St. Patrick’s Day is a fun holiday celebrated by many people all over the world every March 17th. We all have our traditions and associations with the day, but the annual celebration of Irish heritage, among other things, may have more to it than you know.
Not Always Green
Green is the color we associate with grass, American money, and St. Patrick’s Day. However, one of these was not always that way. The original color of St. Patrick’s Day was blue. This eventually transitioned to green over time. A big reason for the change had to do with the holiday’s use of Shamrocks, the most notable symbol of the holiday which just happens to be green.
St. Patrick, born Maewyn Succat, chose the three-leafed shamrock as a symbol to explain the Holy Trinity to pagans in Ireland. He would tie these shamrocks to his robe to show the message to others instead of just preaching. In Ireland Shamrocks had long been a symbol of rebirth and in many ways Irish pride.
The First Parade was in America
While the Irish had been celebrating the occasion since the ninth century, it was citizens in Boston, Massachusetts who began the tradition of holding a parade. This first parade took place in 1737. It was almost 200 years later when Ireland began holding their own parade when in 1931 Dublin had their first.
There Were No Snakes
An old fable about the origin of St. Patrick’s Day said that St. Patrick banished all of the snakes from Ireland using only a wooden staff. In reality, there never were any snakes. This was simply a metaphor on how St. Patrick ended the pagan ideology in the country and completely Christianized all of Ireland.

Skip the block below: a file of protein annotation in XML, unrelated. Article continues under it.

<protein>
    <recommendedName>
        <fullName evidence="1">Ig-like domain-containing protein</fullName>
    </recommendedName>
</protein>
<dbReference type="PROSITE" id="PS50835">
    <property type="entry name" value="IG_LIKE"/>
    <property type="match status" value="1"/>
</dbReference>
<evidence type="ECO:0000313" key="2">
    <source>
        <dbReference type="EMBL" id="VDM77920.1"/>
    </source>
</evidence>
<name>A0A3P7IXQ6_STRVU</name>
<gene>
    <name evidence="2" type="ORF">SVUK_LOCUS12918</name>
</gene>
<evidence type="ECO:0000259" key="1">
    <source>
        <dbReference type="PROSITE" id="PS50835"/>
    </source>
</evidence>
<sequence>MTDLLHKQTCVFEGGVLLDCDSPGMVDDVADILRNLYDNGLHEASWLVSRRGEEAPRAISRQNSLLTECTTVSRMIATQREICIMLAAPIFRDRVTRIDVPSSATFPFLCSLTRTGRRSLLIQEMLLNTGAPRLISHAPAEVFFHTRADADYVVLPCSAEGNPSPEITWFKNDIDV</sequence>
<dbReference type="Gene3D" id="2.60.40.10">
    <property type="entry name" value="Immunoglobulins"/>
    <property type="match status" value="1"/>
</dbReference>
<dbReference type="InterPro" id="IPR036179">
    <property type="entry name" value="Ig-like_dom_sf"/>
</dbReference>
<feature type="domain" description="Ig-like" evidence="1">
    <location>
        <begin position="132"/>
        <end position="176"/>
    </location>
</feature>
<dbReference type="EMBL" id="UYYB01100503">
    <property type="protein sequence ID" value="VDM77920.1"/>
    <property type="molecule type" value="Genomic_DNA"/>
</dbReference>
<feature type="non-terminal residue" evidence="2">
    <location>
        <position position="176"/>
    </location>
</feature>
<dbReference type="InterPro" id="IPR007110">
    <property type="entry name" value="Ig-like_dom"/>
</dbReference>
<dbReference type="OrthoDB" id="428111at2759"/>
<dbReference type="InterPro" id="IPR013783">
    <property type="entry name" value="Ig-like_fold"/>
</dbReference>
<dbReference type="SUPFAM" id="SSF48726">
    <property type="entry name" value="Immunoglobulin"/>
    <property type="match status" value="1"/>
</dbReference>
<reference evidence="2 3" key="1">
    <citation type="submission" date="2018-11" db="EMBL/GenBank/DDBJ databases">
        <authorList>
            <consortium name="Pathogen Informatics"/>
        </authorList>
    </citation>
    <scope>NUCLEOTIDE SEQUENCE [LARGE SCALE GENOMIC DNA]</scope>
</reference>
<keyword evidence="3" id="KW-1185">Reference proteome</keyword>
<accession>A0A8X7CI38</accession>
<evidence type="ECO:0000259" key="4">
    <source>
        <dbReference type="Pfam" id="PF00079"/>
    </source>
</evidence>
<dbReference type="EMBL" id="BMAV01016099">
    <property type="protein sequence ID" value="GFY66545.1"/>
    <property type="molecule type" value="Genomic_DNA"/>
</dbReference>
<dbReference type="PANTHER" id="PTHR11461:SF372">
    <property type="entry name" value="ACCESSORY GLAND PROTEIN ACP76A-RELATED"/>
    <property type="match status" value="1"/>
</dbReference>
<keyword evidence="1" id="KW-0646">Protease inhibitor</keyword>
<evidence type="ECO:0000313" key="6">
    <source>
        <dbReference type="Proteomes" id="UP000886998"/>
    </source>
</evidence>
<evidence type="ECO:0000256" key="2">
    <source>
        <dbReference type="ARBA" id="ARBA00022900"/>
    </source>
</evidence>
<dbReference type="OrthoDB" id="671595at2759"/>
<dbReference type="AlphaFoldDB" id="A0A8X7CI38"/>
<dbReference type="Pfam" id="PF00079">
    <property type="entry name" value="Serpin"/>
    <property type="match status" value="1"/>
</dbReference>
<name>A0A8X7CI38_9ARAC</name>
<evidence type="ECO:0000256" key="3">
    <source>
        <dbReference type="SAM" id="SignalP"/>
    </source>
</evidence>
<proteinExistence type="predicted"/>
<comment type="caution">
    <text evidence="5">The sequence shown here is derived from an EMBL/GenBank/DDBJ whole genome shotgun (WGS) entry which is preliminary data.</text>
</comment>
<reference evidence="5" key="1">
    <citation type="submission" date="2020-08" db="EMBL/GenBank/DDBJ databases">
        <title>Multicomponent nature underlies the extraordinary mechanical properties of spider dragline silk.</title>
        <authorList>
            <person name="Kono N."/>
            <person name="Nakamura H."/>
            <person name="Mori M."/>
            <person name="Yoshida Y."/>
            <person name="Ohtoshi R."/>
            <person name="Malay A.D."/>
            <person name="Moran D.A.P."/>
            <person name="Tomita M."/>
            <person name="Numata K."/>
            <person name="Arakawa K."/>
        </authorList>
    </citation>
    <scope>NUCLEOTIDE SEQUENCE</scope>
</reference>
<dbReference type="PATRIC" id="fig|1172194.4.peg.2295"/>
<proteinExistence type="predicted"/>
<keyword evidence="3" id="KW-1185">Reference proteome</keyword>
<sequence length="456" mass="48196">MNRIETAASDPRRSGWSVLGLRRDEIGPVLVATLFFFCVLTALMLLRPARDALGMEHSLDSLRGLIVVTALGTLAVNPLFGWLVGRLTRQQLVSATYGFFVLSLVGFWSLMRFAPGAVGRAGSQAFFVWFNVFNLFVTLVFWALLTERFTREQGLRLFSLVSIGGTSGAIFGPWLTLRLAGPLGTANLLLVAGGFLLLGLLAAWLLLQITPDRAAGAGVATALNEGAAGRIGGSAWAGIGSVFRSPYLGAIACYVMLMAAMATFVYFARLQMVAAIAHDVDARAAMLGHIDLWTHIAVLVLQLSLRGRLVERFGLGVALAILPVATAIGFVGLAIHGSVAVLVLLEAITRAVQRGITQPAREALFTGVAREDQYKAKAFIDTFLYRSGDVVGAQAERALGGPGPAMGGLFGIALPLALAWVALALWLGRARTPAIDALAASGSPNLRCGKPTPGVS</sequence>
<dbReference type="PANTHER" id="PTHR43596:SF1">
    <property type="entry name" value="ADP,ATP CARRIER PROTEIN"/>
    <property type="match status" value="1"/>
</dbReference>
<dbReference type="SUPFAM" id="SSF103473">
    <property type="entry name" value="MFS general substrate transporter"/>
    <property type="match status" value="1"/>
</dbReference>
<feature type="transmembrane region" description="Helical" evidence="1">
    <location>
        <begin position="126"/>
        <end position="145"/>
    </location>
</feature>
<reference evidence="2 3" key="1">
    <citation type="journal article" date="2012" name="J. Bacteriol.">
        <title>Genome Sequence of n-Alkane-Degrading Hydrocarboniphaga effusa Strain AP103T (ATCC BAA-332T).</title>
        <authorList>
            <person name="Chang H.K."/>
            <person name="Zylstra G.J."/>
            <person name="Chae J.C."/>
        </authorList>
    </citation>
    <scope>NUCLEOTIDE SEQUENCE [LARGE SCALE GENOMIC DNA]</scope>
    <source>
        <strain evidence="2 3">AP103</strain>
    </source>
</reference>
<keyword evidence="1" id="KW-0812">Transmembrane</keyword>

Corned Beef Came From Poverty
Two foods often associated with St. Patrick’s Day are cabbage and corned beef. Indeed cabbage is an Irish food. Corned beef however came into the tradition around the early 1900s. Poverty stricken Irish immigrants substituted the more expensive Irish bacon with the cheaper alternative, corned beef. This began in New York City thanks to some help from the Irish immigrants’ neighbors of Jewish ancestry.
No Real Connection with Leprechauns
Everybody’s favorite end-of-the-rainbow character, the leprechaun, has a strong association with St. Patrick’s Day. Celtic folklore is deep and includes lots of fairies and other mythological creatures. Traditionally leprechauns were known to be cranky and their main interest was protecting their pot of gold. The connection between leprechauns and St. Patrick’s Day has less to do with tradition and more with everything Irish getting lumped together. Similar to the Shamrock, they have become a main symbol of the holiday by pure luck of the Irish.